Turkey’s high election board has rejected formal calls by the country’s main opposition parties to annul the result of a referendum that will grant Recep Tayyip Erdoğan sweeping new powers as president. Voters narrowly approved a set of constitutional reforms that will transform the country from a parliamentary democracy into a presidential republic, concentrating power in the hands of Erdoğan, who will be able to run for two more terms and potentially govern until 2029. The Turkish president has been handed the chance to declare himself as the only fit protector of a besieged state and its vulnerable people The two main opposition parties – the Republican People’s party (CHP) and the People’s Democratic party (HDP) – had lodged formal complaints calling for the annulment of the result, citing a controversial last-minute decision by the board to allow the counting of possibly hundreds of thousands of unstamped ballots. The constitutional amendments passed with a margin of just over a million votes. International observers had said the decision to count the ballots “contradicted the law” and removed a safeguard against fraud.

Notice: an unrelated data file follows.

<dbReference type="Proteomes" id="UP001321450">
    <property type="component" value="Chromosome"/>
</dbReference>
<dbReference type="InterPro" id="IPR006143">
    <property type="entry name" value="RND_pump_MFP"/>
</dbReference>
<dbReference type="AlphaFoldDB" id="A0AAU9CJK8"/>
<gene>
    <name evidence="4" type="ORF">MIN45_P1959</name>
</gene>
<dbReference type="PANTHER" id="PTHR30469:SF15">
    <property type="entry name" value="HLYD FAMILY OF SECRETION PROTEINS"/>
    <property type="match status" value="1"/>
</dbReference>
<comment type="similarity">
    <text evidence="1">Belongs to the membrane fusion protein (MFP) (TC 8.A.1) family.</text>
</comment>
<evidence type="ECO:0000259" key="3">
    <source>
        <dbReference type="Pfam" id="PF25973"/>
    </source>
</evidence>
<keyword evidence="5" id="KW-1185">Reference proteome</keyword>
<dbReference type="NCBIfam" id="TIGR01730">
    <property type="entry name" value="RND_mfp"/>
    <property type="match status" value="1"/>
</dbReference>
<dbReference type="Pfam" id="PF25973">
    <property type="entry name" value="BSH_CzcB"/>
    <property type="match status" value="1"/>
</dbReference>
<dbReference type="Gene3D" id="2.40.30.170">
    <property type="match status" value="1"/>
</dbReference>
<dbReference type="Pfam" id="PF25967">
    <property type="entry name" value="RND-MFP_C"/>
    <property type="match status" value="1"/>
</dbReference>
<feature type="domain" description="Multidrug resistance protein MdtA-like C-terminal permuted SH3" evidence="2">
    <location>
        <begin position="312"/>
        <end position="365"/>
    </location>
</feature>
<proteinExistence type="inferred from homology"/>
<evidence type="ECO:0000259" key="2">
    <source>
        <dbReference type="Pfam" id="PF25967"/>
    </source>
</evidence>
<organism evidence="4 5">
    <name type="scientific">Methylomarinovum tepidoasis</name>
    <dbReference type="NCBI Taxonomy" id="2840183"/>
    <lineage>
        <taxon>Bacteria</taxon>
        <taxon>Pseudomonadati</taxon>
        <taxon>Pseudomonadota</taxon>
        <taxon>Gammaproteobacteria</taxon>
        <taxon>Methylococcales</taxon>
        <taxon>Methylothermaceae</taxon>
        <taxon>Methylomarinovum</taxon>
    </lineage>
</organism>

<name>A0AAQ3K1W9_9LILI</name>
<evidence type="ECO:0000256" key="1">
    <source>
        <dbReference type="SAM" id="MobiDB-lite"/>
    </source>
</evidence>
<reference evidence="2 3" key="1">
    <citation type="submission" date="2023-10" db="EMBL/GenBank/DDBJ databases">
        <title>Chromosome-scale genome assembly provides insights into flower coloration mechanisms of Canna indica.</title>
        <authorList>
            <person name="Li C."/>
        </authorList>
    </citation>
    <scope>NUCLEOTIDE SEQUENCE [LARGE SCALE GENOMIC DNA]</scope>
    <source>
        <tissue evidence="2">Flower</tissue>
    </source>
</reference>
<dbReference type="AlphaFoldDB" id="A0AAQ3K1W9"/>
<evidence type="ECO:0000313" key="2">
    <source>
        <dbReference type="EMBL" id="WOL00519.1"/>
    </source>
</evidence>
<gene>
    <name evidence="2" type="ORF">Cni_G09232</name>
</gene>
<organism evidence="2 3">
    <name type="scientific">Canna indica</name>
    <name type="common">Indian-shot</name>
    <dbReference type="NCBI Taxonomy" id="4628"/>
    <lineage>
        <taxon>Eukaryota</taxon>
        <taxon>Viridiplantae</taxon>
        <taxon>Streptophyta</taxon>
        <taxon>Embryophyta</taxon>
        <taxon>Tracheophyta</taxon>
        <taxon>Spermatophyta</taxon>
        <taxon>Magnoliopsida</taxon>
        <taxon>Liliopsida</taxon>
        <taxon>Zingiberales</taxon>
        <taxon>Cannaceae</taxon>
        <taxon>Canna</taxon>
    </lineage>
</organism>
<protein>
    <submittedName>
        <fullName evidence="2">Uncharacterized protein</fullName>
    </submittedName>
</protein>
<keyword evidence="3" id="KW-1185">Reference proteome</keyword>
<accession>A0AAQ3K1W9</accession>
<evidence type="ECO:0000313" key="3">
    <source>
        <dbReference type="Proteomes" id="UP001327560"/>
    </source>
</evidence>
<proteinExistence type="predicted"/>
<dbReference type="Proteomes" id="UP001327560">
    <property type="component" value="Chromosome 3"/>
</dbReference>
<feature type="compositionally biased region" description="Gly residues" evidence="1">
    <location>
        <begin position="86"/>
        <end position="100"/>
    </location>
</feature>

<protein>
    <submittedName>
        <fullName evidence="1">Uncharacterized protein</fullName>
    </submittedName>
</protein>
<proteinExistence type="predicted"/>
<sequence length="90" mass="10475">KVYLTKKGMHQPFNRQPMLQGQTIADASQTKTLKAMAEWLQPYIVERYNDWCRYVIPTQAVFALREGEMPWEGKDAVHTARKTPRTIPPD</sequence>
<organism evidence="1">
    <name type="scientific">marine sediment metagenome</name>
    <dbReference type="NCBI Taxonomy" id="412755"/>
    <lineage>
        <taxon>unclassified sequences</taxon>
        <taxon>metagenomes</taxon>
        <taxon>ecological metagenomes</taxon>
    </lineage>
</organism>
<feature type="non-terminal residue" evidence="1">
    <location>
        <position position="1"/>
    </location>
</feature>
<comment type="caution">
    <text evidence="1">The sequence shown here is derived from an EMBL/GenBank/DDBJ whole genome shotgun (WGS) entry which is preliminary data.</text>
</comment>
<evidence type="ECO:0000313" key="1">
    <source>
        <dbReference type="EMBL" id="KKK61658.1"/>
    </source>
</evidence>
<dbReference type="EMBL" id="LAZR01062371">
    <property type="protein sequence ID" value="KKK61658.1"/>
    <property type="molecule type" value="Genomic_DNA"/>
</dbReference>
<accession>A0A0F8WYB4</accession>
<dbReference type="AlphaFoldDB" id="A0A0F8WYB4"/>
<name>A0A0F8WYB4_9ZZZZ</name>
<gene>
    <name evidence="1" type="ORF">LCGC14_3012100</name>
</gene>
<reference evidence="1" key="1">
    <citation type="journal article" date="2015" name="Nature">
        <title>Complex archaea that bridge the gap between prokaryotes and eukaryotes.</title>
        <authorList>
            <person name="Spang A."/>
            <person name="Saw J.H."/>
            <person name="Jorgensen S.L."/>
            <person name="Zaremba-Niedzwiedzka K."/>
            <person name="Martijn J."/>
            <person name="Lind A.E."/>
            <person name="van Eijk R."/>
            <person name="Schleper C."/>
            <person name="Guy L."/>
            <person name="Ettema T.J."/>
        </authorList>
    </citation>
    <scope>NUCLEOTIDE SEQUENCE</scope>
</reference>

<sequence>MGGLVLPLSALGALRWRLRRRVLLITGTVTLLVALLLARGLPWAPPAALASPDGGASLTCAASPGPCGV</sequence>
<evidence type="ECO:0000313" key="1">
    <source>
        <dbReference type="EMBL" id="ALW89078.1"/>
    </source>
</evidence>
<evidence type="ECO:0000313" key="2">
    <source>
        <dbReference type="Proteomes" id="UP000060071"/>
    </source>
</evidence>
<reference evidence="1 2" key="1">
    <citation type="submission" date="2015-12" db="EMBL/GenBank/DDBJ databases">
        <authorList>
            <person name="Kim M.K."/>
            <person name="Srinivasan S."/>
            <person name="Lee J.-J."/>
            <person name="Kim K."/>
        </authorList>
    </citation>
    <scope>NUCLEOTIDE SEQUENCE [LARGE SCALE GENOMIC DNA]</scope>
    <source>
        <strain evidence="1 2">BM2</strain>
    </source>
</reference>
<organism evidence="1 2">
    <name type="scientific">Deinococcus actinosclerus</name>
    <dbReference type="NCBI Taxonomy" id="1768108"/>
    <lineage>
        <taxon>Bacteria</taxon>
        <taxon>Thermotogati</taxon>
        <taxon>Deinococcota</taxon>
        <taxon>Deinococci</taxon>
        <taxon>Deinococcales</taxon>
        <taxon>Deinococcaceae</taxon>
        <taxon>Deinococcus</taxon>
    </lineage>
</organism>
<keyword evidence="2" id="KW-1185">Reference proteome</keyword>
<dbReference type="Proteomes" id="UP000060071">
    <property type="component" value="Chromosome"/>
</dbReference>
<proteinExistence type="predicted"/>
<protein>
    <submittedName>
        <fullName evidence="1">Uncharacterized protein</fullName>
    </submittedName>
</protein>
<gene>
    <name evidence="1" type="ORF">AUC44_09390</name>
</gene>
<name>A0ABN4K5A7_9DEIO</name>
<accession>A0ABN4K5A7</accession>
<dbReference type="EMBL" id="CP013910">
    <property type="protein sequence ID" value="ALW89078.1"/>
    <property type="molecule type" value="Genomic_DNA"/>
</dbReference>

But the board said in a statement on Wednesday that its members had rejected all of the appeals in a 10-1 vote. It cited precedents in which it had accepted unstamped ballots as valid due to the incompetence or lack of training of local ballot box officers who had failed to stamp them in time for elections.
The decision upholds the result of the landmark referendum, which has polarised Turkey in the last few months and highlighted the splits in a society that is still reeling from a coup attempt last year and repeated terror attacks by Islamic State and Kurdish separatists.